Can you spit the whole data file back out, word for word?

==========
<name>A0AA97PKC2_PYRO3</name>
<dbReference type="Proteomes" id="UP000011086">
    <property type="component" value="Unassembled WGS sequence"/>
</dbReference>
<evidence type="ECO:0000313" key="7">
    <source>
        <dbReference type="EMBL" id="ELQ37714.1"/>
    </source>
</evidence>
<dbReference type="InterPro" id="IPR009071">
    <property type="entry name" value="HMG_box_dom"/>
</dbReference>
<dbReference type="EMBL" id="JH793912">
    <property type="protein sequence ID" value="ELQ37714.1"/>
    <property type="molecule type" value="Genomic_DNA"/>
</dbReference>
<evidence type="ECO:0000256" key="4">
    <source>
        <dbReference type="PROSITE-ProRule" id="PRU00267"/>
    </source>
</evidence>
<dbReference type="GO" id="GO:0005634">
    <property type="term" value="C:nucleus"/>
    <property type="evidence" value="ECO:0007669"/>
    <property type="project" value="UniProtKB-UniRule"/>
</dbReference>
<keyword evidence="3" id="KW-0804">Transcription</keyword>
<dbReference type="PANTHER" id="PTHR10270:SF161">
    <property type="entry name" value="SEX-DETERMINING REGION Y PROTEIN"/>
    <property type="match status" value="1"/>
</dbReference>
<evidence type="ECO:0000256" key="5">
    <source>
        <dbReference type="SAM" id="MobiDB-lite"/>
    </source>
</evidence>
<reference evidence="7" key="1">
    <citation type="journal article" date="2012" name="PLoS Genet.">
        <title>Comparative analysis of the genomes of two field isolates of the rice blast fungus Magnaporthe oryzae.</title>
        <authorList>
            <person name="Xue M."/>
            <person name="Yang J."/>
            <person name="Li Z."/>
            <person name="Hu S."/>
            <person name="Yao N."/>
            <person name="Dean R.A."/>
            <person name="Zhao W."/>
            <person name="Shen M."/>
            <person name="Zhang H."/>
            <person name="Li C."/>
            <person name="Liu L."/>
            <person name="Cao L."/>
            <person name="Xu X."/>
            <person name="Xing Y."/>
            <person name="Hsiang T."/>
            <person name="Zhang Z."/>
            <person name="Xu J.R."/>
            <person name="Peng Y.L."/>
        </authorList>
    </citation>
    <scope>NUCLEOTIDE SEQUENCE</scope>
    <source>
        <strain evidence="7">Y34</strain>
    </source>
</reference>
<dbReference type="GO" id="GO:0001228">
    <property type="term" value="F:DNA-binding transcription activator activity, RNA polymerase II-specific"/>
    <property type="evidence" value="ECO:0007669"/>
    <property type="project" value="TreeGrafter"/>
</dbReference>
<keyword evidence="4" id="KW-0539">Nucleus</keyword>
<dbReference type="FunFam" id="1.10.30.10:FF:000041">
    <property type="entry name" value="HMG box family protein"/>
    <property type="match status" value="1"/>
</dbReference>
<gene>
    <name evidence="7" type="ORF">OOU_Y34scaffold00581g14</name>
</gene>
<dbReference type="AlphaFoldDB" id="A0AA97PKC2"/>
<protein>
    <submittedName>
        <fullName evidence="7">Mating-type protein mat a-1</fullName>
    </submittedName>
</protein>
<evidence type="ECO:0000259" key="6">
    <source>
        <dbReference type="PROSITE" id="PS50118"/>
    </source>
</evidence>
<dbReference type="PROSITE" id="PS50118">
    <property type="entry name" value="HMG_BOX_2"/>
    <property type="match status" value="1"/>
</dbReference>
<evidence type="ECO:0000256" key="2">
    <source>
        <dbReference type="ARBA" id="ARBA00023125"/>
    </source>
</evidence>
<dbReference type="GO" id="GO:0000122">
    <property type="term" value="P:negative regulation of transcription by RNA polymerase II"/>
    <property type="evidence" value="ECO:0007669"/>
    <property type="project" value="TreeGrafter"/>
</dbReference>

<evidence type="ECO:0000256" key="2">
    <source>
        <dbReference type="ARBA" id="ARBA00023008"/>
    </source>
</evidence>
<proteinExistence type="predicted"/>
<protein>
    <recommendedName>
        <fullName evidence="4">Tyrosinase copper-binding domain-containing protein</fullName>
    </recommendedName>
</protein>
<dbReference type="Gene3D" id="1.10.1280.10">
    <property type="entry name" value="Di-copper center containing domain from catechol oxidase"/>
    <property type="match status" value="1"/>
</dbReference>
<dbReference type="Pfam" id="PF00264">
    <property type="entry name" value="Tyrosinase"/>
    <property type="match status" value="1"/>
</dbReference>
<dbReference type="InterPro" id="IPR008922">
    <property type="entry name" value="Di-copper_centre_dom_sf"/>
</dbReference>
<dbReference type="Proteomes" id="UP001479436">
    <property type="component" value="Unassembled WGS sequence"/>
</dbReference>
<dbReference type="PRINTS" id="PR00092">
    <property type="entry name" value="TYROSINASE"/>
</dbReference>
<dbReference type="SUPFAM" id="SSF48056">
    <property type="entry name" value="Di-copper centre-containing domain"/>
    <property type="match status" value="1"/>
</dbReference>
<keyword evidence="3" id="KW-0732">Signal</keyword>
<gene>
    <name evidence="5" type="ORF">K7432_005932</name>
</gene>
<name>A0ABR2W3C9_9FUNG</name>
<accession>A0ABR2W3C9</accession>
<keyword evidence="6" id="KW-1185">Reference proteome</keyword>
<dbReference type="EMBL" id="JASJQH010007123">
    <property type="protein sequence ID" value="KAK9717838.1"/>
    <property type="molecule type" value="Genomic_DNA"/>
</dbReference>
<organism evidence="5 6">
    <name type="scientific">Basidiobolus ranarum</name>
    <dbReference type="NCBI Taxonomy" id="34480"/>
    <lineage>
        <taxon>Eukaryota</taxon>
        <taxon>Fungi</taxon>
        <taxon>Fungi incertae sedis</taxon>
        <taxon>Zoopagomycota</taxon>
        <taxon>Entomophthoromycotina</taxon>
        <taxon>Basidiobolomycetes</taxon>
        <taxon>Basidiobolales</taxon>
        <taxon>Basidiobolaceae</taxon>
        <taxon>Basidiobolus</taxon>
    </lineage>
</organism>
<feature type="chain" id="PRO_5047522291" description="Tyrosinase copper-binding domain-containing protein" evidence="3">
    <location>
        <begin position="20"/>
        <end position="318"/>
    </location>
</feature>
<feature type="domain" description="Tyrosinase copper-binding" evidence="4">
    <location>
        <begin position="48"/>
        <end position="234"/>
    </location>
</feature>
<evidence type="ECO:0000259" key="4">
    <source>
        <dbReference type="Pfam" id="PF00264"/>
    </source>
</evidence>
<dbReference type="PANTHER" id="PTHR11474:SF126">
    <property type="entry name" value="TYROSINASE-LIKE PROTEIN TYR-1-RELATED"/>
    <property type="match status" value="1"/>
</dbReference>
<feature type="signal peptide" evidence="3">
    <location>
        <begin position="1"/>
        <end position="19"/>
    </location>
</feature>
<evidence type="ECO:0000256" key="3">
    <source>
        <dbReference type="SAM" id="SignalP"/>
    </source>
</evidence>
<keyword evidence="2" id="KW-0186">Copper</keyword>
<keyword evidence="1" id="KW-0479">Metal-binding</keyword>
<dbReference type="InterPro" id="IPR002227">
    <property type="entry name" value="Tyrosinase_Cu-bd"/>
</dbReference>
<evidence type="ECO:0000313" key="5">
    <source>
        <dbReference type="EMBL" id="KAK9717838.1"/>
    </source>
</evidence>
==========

<name>A0AA97PKC2_PYRO3</name>
<dbReference type="Proteomes" id="UP000011086">
    <property type="component" value="Unassembled WGS sequence"/>
</dbReference>
<evidence type="ECO:0000313" key="7">
    <source>
        <dbReference type="EMBL" id="ELQ37714.1"/>
    </source>
</evidence>
<dbReference type="InterPro" id="IPR009071">
    <property type="entry name" value="HMG_box_dom"/>
</dbReference>
<dbReference type="EMBL" id="JH793912">
    <property type="protein sequence ID" value="ELQ37714.1"/>
    <property type="molecule type" value="Genomic_DNA"/>
</dbReference>
<evidence type="ECO:0000256" key="4">
    <source>
        <dbReference type="PROSITE-ProRule" id="PRU00267"/>
    </source>
</evidence>
<dbReference type="GO" id="GO:0005634">
    <property type="term" value="C:nucleus"/>
    <property type="evidence" value="ECO:0007669"/>
    <property type="project" value="UniProtKB-UniRule"/>
</dbReference>
<keyword evidence="3" id="KW-0804">Transcription</keyword>
<dbReference type="PANTHER" id="PTHR10270:SF161">
    <property type="entry name" value="SEX-DETERMINING REGION Y PROTEIN"/>
    <property type="match status" value="1"/>
</dbReference>
<evidence type="ECO:0000256" key="5">
    <source>
        <dbReference type="SAM" id="MobiDB-lite"/>
    </source>
</evidence>
<reference evidence="7" key="1">
    <citation type="journal article" date="2012" name="PLoS Genet.">
        <title>Comparative analysis of the genomes of two field isolates of the rice blast fungus Magnaporthe oryzae.</title>
        <authorList>
            <person name="Xue M."/>
            <person name="Yang J."/>
            <person name="Li Z."/>
            <person name="Hu S."/>
            <person name="Yao N."/>
            <person name="Dean R.A."/>
            <person name="Zhao W."/>
            <person name="Shen M."/>
            <person name="Zhang H."/>
            <person name="Li C."/>
            <person name="Liu L."/>
            <person name="Cao L."/>
            <person name="Xu X."/>
            <person name="Xing Y."/>
            <person name="Hsiang T."/>
            <person name="Zhang Z."/>
            <person name="Xu J.R."/>
            <person name="Peng Y.L."/>
        </authorList>
    </citation>
    <scope>NUCLEOTIDE SEQUENCE</scope>
    <source>
        <strain evidence="7">Y34</strain>
    </source>
</reference>
<dbReference type="GO" id="GO:0001228">
    <property type="term" value="F:DNA-binding transcription activator activity, RNA polymerase II-specific"/>
    <property type="evidence" value="ECO:0007669"/>
    <property type="project" value="TreeGrafter"/>
</dbReference>
<keyword evidence="4" id="KW-0539">Nucleus</keyword>
<dbReference type="FunFam" id="1.10.30.10:FF:000041">
    <property type="entry name" value="HMG box family protein"/>
    <property type="match status" value="1"/>
</dbReference>
<gene>
    <name evidence="7" type="ORF">OOU_Y34scaffold00581g14</name>
</gene>
<dbReference type="AlphaFoldDB" id="A0AA97PKC2"/>
<protein>
    <submittedName>
        <fullName evidence="7">Mating-type protein mat a-1</fullName>
    </submittedName>
</protein>
<evidence type="ECO:0000259" key="6">
    <source>
        <dbReference type="PROSITE" id="PS50118"/>
    </source>
</evidence>
<dbReference type="PROSITE" id="PS50118">
    <property type="entry name" value="HMG_BOX_2"/>
    <property type="match status" value="1"/>
</dbReference>
<evidence type="ECO:0000256" key="2">
    <source>
        <dbReference type="ARBA" id="ARBA00023125"/>
    </source>
</evidence>
<dbReference type="GO" id="GO:0000122">
    <property type="term" value="P:negative regulation of transcription by RNA polymerase II"/>
    <property type="evidence" value="ECO:0007669"/>
    <property type="project" value="TreeGrafter"/>
</dbReference>

<evidence type="ECO:0000256" key="2">
    <source>
        <dbReference type="ARBA" id="ARBA00023008"/>
    </source>
</evidence>
<proteinExistence type="predicted"/>
<protein>
    <recommendedName>
        <fullName evidence="4">Tyrosinase copper-binding domain-containing protein</fullName>
    </recommendedName>
</protein>
<dbReference type="Gene3D" id="1.10.1280.10">
    <property type="entry name" value="Di-copper center containing domain from catechol oxidase"/>
    <property type="match status" value="1"/>
</dbReference>
<dbReference type="Pfam" id="PF00264">
    <property type="entry name" value="Tyrosinase"/>
    <property type="match status" value="1"/>
</dbReference>
<dbReference type="InterPro" id="IPR008922">
    <property type="entry name" value="Di-copper_centre_dom_sf"/>
</dbReference>
<dbReference type="Proteomes" id="UP001479436">
    <property type="component" value="Unassembled WGS sequence"/>
</dbReference>
<dbReference type="PRINTS" id="PR00092">
    <property type="entry name" value="TYROSINASE"/>
</dbReference>
<dbReference type="SUPFAM" id="SSF48056">
    <property type="entry name" value="Di-copper centre-containing domain"/>
    <property type="match status" value="1"/>
</dbReference>
<keyword evidence="3" id="KW-0732">Signal</keyword>
<gene>
    <name evidence="5" type="ORF">K7432_005932</name>
</gene>
<name>A0ABR2W3C9_9FUNG</name>
<accession>A0ABR2W3C9</accession>
<keyword evidence="6" id="KW-1185">Reference proteome</keyword>
<dbReference type="EMBL" id="JASJQH010007123">
    <property type="protein sequence ID" value="KAK9717838.1"/>
    <property type="molecule type" value="Genomic_DNA"/>
</dbReference>
<organism evidence="5 6">
    <name type="scientific">Basidiobolus ranarum</name>
    <dbReference type="NCBI Taxonomy" id="34480"/>
    <lineage>
        <taxon>Eukaryota</taxon>
        <taxon>Fungi</taxon>
        <taxon>Fungi incertae sedis</taxon>
        <taxon>Zoopagomycota</taxon>
        <taxon>Entomophthoromycotina</taxon>
        <taxon>Basidiobolomycetes</taxon>
        <taxon>Basidiobolales</taxon>
        <taxon>Basidiobolaceae</taxon>
        <taxon>Basidiobolus</taxon>
    </lineage>
</organism>
<feature type="chain" id="PRO_5047522291" description="Tyrosinase copper-binding domain-containing protein" evidence="3">
    <location>
        <begin position="20"/>
        <end position="318"/>
    </location>
</feature>
<feature type="domain" description="Tyrosinase copper-binding" evidence="4">
    <location>
        <begin position="48"/>
        <end position="234"/>
    </location>
</feature>
<evidence type="ECO:0000259" key="4">
    <source>
        <dbReference type="Pfam" id="PF00264"/>
    </source>
</evidence>
<dbReference type="PANTHER" id="PTHR11474:SF126">
    <property type="entry name" value="TYROSINASE-LIKE PROTEIN TYR-1-RELATED"/>
    <property type="match status" value="1"/>
</dbReference>
<feature type="signal peptide" evidence="3">
    <location>
        <begin position="1"/>
        <end position="19"/>
    </location>
</feature>
<evidence type="ECO:0000256" key="3">
    <source>
        <dbReference type="SAM" id="SignalP"/>
    </source>
</evidence>
<keyword evidence="2" id="KW-0186">Copper</keyword>
<keyword evidence="1" id="KW-0479">Metal-binding</keyword>
<dbReference type="InterPro" id="IPR002227">
    <property type="entry name" value="Tyrosinase_Cu-bd"/>
</dbReference>
<evidence type="ECO:0000313" key="5">
    <source>
        <dbReference type="EMBL" id="KAK9717838.1"/>
    </source>
</evidence>